Early Britain eBook

This eBook from the Gutenberg Project consists of approximately 210 pages of information about Early Britain.

    Gold he took by might,
    And of great unright,
    From his folk with evil deed
    For sore little need. 
    He was on greediness befallen,
    And getsomeness he loved withal. 
    He set a mickle deer frith,
    And he laid laws therewith,
    That whoso slew hart or hind
    Him should man then blinden. 
    He forbade to slay the harts,
    And so eke the boars. 
    So well he loved the high deer
    As if he their father were. 
    Eke he set by the hares
    That they might freely fare. 
    His rich men mourned it
    And the poor men wailed it. 
    But he was so firmly wrought
    That he recked of all nought. 
    And they must all withal
    The king’s will follow,
    If they wished to live
    Or their land have,
    Or their goods eke,
    Or his peace to seek. 
    Woe is me,
    That any man so proud should be,
    Thus himself up to raise,
    And over all men to boast. 
    May God Almighty show his soul mild-heart-ness,
    And do him for his sins forgiveness!

From that time English poetry bifurcates.  On the one hand, we have the survival of the old Teutonic alliterative swing in Layamon’s Brut and in Piers Plowman—­the native verse of the people sung by native minstrels:  and on the other hand we have the new Romance rimed metre in Robert of Gloucester, “William of Palerne,” Gower, and Chaucer.  But from Piers Plowman and Chaucer onward the Romance system conquers and the Teutonic system dies rapidly.  Our modern poetry is wholly Romance in descent, form, and spirit.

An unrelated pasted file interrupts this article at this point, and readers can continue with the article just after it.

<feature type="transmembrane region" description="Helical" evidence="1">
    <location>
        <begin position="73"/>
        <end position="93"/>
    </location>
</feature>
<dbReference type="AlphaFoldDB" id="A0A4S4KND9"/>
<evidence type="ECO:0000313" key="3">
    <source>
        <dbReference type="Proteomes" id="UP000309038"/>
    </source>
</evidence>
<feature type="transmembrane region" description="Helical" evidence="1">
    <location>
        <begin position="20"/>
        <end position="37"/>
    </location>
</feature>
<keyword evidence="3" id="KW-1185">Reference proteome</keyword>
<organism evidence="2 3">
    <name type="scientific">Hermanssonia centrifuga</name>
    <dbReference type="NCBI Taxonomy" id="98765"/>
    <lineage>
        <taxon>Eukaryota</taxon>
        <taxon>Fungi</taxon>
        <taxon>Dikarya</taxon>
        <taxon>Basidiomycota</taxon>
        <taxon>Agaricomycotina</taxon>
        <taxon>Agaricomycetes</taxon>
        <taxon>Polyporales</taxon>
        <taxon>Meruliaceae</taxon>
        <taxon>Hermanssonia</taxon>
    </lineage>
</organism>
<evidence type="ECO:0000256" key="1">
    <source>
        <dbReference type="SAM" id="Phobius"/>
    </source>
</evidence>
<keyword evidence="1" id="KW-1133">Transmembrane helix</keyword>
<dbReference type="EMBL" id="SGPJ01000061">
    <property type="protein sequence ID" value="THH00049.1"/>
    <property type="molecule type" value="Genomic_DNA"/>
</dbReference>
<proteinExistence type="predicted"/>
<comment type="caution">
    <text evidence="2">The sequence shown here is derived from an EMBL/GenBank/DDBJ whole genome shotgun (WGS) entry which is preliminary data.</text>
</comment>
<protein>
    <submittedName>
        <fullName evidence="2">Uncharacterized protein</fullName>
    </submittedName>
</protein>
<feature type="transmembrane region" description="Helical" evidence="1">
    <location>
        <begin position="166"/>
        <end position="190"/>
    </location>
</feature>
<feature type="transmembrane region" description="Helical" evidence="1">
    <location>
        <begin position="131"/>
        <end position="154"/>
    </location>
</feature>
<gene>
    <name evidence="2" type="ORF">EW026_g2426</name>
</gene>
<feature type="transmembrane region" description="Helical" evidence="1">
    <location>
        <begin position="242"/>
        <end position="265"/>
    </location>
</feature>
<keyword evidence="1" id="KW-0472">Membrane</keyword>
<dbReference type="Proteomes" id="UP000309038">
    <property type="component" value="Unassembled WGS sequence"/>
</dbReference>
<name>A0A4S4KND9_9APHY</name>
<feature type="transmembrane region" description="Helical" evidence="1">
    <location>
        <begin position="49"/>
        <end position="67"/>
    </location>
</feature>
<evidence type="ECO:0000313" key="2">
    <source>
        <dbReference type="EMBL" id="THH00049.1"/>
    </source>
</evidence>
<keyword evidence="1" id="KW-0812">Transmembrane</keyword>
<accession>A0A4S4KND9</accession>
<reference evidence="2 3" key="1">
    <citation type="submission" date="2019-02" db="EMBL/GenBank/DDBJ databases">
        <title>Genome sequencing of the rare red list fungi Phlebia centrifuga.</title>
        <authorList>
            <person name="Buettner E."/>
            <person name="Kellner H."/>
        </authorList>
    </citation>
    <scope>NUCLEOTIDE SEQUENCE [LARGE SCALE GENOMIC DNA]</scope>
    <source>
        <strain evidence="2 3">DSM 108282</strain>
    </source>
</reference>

Thus in literature as in civilisation generally, the culture of old Rome, either as handed down ecclesiastically through the Latin, or as handed down popularly through the Norman-French, overcame the native Anglo-Saxon culture, such as it was, and drove it utterly out of the England which we now know.  Though a new literature, in Latin and English, sprang up after the Conquest, that literature had its roots, not in Sleswick or in Wessex, but in Greece, in Rome, in Provence, and in Normandy.  With the Normans, a new era began—­an era when Romance civilisation was grafted by harsh but strong hands on to the Anglo-Saxon stock, the Anglo-Saxon institutions, and the Anglo-Saxon tongue.  With the first step in this revolution, our present volume has completed its assigned task.  The story of the Normans will be told by another pen in the same series.



Perhaps the best way of summing up the results of the present inquiry will be by considering briefly the main elements of our existing life and our actual empire which we owe to the Anglo-Saxon nationality.  We may most easily glance at them under the five separate heads of blood, character, language, civilisation, and institutions.

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Early Britain from Project Gutenberg. Public domain.
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